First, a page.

Should Religious Leaders Use Social Media?

MARK KENS is licensed under CC BY 2.0

Social Media Provides New Opportunites and Challenges for Religious Leaders

If you are like 80% of Americans, you wake up and go to sleep checking your phone. What are we checking? The majority of people who check their phones constantly are usually looking at their social media profiles. And many people use social media to express their religion. 1 in 3 Facebook users declare their religion on their profiles and 4 in 10 publicly support a religious organization or page.

Social media is being increasingly used by religious leaders as a way to communicate to both their congregations and to other groups. Pope Francis gained over 1 million followers within 12 hours of creating an account. Religious leaders can get both higher engagement and retweets than pop stars. T.D. Jakes beats Katy Perry.

How has this changed the nature of religious communication? First, a study has shown that the use of social media has promoted more political stances from religious leaders. Second, individuals that are more likely to engage or discuss religion on social media have a different view of religion. Focusing less on the almighty and more on social services, these users feel that they can pick and choose different belief systems. Second, while users can retain more information from a screen, they read it flatter, like a Wikipedia page, and some religious scholars argue this is making the readings of religious texts lose much of their nuance and spiritual quality.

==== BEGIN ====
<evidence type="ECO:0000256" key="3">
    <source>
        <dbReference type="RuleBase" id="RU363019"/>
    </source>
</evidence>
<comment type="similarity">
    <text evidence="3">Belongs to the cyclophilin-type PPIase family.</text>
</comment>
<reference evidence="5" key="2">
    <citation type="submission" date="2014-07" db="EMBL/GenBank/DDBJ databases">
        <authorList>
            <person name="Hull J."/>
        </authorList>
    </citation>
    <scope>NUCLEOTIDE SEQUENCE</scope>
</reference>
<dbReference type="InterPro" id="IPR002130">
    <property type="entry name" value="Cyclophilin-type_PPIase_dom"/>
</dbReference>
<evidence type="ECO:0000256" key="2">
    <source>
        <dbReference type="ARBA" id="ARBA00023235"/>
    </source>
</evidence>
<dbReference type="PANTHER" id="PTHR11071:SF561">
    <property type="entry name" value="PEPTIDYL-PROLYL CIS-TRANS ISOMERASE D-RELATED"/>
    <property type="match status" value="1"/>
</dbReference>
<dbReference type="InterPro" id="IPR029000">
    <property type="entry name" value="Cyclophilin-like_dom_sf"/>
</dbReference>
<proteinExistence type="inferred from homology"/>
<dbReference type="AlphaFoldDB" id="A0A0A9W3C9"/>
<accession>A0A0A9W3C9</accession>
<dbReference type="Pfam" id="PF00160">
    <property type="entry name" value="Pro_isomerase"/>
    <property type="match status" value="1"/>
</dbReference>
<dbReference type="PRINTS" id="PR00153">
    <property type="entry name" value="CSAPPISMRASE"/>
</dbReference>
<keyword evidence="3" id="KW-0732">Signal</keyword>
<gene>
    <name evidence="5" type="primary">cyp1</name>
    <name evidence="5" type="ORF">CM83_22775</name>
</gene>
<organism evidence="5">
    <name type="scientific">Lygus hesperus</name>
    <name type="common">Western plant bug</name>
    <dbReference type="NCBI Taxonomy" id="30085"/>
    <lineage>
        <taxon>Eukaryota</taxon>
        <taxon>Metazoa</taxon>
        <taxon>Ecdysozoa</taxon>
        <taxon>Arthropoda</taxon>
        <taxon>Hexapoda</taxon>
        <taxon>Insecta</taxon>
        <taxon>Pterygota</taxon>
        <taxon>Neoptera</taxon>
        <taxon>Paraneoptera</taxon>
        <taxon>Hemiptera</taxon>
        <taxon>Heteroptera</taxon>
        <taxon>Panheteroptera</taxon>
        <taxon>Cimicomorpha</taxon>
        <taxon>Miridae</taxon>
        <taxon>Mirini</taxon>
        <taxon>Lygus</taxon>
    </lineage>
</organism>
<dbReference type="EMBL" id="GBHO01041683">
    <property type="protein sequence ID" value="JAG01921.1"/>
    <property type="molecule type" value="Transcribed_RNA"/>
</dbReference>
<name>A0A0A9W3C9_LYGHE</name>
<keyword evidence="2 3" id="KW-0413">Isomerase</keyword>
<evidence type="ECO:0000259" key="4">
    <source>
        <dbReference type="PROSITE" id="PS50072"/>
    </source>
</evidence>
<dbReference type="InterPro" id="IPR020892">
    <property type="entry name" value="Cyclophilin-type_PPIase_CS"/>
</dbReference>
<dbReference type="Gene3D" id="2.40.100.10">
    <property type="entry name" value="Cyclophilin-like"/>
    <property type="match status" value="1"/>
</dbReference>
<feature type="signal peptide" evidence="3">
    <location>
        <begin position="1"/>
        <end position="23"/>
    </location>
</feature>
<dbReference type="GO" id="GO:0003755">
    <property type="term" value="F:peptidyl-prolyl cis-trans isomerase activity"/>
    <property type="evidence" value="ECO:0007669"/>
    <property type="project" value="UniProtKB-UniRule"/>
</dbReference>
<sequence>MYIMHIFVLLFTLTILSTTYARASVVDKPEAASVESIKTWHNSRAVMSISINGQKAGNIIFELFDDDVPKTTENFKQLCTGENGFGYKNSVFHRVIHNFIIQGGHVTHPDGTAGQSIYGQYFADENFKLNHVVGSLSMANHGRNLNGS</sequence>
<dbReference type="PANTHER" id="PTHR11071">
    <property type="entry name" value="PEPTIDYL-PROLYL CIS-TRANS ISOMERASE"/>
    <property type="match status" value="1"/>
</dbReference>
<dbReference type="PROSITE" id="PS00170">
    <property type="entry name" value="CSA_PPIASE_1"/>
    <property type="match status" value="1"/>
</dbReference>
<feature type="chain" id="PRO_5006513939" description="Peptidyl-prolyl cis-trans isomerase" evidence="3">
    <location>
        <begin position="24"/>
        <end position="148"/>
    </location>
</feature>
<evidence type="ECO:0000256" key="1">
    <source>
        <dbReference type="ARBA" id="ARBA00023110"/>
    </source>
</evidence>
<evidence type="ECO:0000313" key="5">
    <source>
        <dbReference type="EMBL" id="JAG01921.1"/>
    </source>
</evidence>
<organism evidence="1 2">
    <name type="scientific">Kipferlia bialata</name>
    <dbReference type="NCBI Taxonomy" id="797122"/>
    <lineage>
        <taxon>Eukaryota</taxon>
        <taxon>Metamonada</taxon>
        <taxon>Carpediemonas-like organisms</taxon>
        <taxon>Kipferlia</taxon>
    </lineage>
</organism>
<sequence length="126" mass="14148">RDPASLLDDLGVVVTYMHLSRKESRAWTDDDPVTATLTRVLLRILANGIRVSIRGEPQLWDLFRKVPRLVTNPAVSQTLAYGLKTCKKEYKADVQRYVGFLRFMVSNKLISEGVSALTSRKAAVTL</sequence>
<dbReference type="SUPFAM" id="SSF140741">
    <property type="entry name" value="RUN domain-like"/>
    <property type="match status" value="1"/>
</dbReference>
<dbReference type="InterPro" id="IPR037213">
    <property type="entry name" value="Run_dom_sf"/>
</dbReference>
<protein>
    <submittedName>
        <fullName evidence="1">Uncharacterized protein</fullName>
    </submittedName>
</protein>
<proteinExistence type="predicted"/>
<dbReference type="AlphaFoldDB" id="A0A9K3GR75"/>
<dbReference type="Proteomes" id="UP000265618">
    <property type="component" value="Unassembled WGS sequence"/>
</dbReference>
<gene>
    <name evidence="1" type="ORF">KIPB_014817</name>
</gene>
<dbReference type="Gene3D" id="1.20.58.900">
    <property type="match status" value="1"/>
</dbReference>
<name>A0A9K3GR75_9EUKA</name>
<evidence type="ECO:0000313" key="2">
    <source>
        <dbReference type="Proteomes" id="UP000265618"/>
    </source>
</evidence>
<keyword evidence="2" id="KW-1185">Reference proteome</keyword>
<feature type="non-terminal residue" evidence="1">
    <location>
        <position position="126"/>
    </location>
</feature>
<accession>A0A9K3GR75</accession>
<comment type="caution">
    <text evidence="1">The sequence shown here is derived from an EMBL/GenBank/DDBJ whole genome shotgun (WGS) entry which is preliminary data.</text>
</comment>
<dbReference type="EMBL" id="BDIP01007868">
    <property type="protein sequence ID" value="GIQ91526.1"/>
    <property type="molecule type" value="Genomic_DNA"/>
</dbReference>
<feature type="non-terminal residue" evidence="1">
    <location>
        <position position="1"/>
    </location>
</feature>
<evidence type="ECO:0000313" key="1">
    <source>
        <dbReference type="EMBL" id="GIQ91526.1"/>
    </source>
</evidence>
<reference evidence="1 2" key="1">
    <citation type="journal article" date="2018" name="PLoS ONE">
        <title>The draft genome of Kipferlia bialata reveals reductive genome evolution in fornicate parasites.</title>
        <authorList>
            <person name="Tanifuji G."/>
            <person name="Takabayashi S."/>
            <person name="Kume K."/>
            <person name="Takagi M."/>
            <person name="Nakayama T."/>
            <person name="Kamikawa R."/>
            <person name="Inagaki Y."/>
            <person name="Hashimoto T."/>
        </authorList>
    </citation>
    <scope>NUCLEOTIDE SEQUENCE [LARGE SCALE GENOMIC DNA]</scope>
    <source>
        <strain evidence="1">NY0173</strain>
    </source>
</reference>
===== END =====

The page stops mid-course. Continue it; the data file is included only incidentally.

Church leaders that are savvy in tech make the case that individuals may forget how conversations or arguments on social media are public, and a theological argument could be seen as a sign of disunity or may not be appropriate for a public forum. The advantages of being able to communicate directly with both believers and non-believers allows more interpersonal connections that religious leaders sometimes are unable to get through speaking during religious meetings. It does come with a “buyer beware” function that requires leaders to be more understanding and the purpose of who they are trying to reach out for and who they are speaking to.

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